The head of news and current affairs at BBC Scotland has been accused of acting at the behest of a special advisor to the Scottish Labour party who it is claimed regularly complained about the political content of BBC Scotland programmes.
According to a former BBC broadcaster Derek Bateman, BBC Chief John Boothman questioned the political output of radio broadcasts after receiving complaints from Paul Sinclair.
Sinclair, who is the special advisor to Scottish Labour leader Johann Lamont, is said to have had a special relationship with Mr Boothman through both men’s links with the Labour party, and regularly contacted the BBC man directly to complain about political coverage.
Writing on his blog, Mr Bateman claimed that Boothman was “famous for his unrivalled network of contacts in the Labour movement.” adding that, “…Sinclair had a name for trying to interfere in BBC news decisions to influence output.”
Such attempts at interference were, according to Mr Bateman, something all parties tried to do. However, according to the former BBC presenter, Sinclair and Boothman developed an unhealthy relationship with the Labour advisor calling the shots.
He added: “But what I didn’t like about Sinclair-Boothman was the informal and insidious way it developed, so instead of old pals, it became almost one of master and servant.
“Sinclair seemed to assume the right to call the BBC head of news to account. It was going on right up to the final weeks before my departure.”
Mr Bateman also claimed that Boothman had, on more than one occasion, questioned him about the political content of his radio programme after receiving complaints from Sinclair.
Describing an episode in March when his Saturday morning programme had covered a leaked memo from John Swinney, he wrote: “I was presenting the Saturday Good Morning Scotland and we dissected this in the first item after the 8 am news. We gave it a good 10 minutes looking at all aspects.
“The following Monday John Boothman called me over and asked what the programme had done with the Swinney report. I checked and said it had been the lead item, given top billing.
“He explained in exasperation that he had received an email from Paul Sinclair demanding to know how we had covered it and said he was always receiving these demands from him.
“He was at that moment framing his reply.”
Mr Bateman added: “Why should the head of news and current affairs at BBC Scotland be personally drafting explanations of editorial decisions to Johann Lamont’s office?
“When did anybody at the BBC, let alone an executive on £100,000 of public money, become an agent of the Labour Party, offering a personalised service no other licence-fee payer or political party gets?”
The former presenter also recalled another similar episode when Boothman demanded Bateman include an item on the No campaign in order he said, to balance the output after the show had run an item on the Yes campaign.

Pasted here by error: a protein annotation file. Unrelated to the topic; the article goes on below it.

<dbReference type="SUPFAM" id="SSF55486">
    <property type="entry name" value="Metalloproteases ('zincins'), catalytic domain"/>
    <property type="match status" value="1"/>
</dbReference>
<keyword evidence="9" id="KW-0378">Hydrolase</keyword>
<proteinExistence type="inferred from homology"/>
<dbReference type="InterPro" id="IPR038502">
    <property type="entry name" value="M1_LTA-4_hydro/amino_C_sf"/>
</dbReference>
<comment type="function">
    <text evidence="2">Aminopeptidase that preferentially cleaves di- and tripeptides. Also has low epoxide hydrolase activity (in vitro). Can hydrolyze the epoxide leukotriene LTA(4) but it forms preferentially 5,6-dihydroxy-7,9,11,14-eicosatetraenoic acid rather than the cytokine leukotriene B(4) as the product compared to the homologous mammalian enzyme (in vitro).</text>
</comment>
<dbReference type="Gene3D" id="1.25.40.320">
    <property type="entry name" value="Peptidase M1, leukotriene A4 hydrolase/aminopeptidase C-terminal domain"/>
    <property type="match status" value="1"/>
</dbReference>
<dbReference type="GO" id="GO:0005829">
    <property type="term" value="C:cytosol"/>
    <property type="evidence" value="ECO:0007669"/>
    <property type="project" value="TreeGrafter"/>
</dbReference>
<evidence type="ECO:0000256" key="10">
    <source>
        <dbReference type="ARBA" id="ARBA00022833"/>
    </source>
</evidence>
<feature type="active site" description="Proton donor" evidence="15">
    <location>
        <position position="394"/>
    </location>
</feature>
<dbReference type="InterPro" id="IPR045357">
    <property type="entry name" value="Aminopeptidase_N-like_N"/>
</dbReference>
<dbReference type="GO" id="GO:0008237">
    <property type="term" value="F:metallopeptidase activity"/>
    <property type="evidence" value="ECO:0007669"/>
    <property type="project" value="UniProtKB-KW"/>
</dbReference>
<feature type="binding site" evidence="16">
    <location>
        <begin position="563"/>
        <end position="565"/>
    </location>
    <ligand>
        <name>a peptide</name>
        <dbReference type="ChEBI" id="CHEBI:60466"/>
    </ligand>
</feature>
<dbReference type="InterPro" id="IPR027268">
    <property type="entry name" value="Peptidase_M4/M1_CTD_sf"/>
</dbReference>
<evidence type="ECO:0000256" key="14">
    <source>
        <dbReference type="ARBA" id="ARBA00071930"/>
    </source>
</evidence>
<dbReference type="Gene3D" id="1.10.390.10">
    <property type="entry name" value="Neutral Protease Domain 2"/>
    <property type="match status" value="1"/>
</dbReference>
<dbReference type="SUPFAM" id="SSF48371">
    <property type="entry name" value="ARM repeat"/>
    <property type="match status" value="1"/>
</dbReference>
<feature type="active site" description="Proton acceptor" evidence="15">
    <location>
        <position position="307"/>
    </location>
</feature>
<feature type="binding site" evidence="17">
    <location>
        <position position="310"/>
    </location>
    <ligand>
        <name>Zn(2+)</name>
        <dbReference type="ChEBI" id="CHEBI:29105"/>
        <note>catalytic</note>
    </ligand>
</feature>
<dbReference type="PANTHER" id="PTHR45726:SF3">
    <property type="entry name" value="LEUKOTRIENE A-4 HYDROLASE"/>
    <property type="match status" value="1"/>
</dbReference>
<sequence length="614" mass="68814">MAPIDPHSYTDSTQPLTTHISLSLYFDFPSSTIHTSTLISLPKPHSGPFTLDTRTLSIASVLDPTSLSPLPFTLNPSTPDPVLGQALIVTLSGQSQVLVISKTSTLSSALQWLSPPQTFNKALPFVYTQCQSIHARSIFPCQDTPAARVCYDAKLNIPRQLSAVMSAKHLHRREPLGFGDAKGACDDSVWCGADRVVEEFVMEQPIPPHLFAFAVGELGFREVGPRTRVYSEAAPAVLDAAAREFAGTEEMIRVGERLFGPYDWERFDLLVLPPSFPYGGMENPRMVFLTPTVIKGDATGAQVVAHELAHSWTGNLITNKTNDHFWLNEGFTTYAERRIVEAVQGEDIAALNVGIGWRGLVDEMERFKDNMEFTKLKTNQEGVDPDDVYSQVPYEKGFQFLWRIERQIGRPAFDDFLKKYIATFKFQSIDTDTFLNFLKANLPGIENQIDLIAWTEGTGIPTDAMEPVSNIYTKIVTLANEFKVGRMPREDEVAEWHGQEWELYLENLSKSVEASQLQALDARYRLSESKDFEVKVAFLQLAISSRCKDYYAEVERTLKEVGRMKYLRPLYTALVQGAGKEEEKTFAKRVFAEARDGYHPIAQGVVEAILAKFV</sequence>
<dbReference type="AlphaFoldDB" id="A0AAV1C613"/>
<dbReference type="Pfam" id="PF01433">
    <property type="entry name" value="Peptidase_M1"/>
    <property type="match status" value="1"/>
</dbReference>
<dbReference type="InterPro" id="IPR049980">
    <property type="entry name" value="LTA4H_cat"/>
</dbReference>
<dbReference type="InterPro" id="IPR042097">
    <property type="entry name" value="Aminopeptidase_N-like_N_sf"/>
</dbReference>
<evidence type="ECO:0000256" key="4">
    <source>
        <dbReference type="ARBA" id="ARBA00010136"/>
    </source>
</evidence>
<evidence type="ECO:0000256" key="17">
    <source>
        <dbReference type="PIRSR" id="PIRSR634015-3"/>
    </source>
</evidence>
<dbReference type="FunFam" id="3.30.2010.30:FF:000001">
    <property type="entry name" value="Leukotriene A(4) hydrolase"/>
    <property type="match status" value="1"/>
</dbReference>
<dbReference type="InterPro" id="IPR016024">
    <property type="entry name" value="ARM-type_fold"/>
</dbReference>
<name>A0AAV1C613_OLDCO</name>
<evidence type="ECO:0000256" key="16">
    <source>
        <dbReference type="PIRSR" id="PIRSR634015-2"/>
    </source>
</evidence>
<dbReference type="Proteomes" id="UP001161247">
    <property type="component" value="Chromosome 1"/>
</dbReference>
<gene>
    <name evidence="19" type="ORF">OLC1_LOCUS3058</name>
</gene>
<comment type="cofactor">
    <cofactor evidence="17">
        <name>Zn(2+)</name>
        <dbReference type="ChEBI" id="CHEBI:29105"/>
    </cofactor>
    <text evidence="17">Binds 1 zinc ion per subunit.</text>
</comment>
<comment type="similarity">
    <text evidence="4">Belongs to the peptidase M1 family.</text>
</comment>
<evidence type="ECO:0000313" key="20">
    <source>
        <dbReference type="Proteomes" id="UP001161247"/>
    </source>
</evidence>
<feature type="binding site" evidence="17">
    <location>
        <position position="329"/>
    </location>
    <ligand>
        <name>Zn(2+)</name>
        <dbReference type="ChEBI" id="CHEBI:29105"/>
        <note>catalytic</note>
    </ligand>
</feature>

“As soon as we were off air there was an email from John Boothman asking bluntly how were going to balance it with the No side.”
John Boothman is a former Labour party activist whose partner is former Labour MSP Susan Deacon. Boothman, along with another BBC Scotland editor Tom Connor, was once censured for offering media training to Labour candidates.
The claims that the head of BBC Scotland news and current affairs has attempted to influence political content follows growing concern about the ability of the broadcaster to cover the independence debate even handedly.
Last month it emerged that the BBC Trust is to investigate BBC Scotland following the broadcaster’s selective reporting of comments made by then Irish European Minister Lucinda Creighton, who complained that her views had been “misconstrued”, “manipulated” and “spun”.
In May senior management at the Scottish broadcaster were found guilty of having distorted the news on Radio Scotland after a similar investigation by the BBC Trust.
Following a complaint from a member of the public, an investigation by the Trust found senior management at Pacific Quay in Glasgow had issued false information after it was alleged they had interfered in the editorial decision making of a morning news programme.
The Trust also found that decisions taken by senior management had broken guidelines on conflict of interest and that statements issued on behalf of BBC Scotland had “misled” the complainant who had to endure an “extremely long time” before his complaints were addressed.
Newsnet Scotland tried to contact Mr Boothman for a response to the claims made by his former colleague. However despite emailing Mr Boothman directly and phoning the media department, we have yet to receive any reply.
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